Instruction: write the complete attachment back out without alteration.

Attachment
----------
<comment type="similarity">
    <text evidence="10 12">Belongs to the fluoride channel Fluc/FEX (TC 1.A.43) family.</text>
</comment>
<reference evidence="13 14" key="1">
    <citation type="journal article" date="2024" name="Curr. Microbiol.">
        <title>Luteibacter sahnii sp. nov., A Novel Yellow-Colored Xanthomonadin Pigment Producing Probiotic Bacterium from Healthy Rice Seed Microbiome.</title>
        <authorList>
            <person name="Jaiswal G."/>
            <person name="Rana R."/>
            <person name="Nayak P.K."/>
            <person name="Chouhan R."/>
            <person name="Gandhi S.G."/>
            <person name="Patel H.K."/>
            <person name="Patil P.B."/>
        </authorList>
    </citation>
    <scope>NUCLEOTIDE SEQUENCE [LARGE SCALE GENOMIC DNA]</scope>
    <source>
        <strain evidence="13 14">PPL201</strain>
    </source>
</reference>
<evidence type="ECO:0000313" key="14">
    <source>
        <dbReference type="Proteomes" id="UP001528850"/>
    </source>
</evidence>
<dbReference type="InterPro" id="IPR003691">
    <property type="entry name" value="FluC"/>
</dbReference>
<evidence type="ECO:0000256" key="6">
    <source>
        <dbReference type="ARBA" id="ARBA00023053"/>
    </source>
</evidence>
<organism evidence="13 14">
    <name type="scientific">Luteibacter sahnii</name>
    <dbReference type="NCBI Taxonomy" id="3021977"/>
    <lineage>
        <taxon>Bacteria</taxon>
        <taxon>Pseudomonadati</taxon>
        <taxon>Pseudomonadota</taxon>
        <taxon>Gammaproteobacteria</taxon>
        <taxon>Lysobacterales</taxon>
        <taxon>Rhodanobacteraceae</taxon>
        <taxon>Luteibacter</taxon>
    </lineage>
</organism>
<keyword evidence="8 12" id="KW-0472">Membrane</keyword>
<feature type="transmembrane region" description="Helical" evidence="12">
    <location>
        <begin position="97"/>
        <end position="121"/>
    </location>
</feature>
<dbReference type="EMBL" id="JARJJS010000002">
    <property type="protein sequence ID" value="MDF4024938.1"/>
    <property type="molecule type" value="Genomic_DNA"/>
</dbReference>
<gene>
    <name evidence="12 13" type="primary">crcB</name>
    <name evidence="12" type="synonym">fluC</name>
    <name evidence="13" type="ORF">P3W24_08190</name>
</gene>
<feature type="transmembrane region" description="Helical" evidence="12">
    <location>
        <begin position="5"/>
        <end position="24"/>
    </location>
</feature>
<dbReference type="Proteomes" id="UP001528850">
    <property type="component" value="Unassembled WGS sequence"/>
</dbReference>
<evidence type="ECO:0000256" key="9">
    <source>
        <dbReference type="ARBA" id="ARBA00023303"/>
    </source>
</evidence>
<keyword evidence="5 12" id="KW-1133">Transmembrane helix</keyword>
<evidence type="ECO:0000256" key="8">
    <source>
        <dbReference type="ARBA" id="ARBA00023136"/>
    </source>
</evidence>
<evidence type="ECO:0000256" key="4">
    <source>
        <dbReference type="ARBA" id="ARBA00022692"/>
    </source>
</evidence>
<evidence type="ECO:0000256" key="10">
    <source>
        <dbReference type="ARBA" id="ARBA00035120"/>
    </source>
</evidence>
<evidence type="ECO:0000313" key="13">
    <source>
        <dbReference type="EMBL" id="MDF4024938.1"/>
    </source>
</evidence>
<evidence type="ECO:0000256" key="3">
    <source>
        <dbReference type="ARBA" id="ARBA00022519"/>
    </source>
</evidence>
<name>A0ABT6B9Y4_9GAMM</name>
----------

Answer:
<comment type="similarity">
    <text evidence="10 12">Belongs to the fluoride channel Fluc/FEX (TC 1.A.43) family.</text>
</comment>
<reference evidence="13 14" key="1">
    <citation type="journal article" date="2024" name="Curr. Microbiol.">
        <title>Luteibacter sahnii sp. nov., A Novel Yellow-Colored Xanthomonadin Pigment Producing Probiotic Bacterium from Healthy Rice Seed Microbiome.</title>
        <authorList>
            <person name="Jaiswal G."/>
            <person name="Rana R."/>
            <person name="Nayak P.K."/>
            <person name="Chouhan R."/>
            <person name="Gandhi S.G."/>
            <person name="Patel H.K."/>
            <person name="Patil P.B."/>
        </authorList>
    </citation>
    <scope>NUCLEOTIDE SEQUENCE [LARGE SCALE GENOMIC DNA]</scope>
    <source>
        <strain evidence="13 14">PPL201</strain>
    </source>
</reference>
<evidence type="ECO:0000313" key="14">
    <source>
        <dbReference type="Proteomes" id="UP001528850"/>
    </source>
</evidence>
<dbReference type="InterPro" id="IPR003691">
    <property type="entry name" value="FluC"/>
</dbReference>
<evidence type="ECO:0000256" key="6">
    <source>
        <dbReference type="ARBA" id="ARBA00023053"/>
    </source>
</evidence>
<organism evidence="13 14">
    <name type="scientific">Luteibacter sahnii</name>
    <dbReference type="NCBI Taxonomy" id="3021977"/>
    <lineage>
        <taxon>Bacteria</taxon>
        <taxon>Pseudomonadati</taxon>
        <taxon>Pseudomonadota</taxon>
        <taxon>Gammaproteobacteria</taxon>
        <taxon>Lysobacterales</taxon>
        <taxon>Rhodanobacteraceae</taxon>
        <taxon>Luteibacter</taxon>
    </lineage>
</organism>
<keyword evidence="8 12" id="KW-0472">Membrane</keyword>
<feature type="transmembrane region" description="Helical" evidence="12">
    <location>
        <begin position="97"/>
        <end position="121"/>
    </location>
</feature>
<dbReference type="EMBL" id="JARJJS010000002">
    <property type="protein sequence ID" value="MDF4024938.1"/>
    <property type="molecule type" value="Genomic_DNA"/>
</dbReference>
<gene>
    <name evidence="12 13" type="primary">crcB</name>
    <name evidence="12" type="synonym">fluC</name>
    <name evidence="13" type="ORF">P3W24_08190</name>
</gene>
<feature type="transmembrane region" description="Helical" evidence="12">
    <location>
        <begin position="5"/>
        <end position="24"/>
    </location>
</feature>
<dbReference type="Proteomes" id="UP001528850">
    <property type="component" value="Unassembled WGS sequence"/>
</dbReference>
<evidence type="ECO:0000256" key="9">
    <source>
        <dbReference type="ARBA" id="ARBA00023303"/>
    </source>
</evidence>
<keyword evidence="5 12" id="KW-1133">Transmembrane helix</keyword>
<evidence type="ECO:0000256" key="8">
    <source>
        <dbReference type="ARBA" id="ARBA00023136"/>
    </source>
</evidence>
<evidence type="ECO:0000256" key="4">
    <source>
        <dbReference type="ARBA" id="ARBA00022692"/>
    </source>
</evidence>
<evidence type="ECO:0000256" key="10">
    <source>
        <dbReference type="ARBA" id="ARBA00035120"/>
    </source>
</evidence>
<evidence type="ECO:0000313" key="13">
    <source>
        <dbReference type="EMBL" id="MDF4024938.1"/>
    </source>
</evidence>
<evidence type="ECO:0000256" key="3">
    <source>
        <dbReference type="ARBA" id="ARBA00022519"/>
    </source>
</evidence>
<name>A0ABT6B9Y4_9GAMM</name>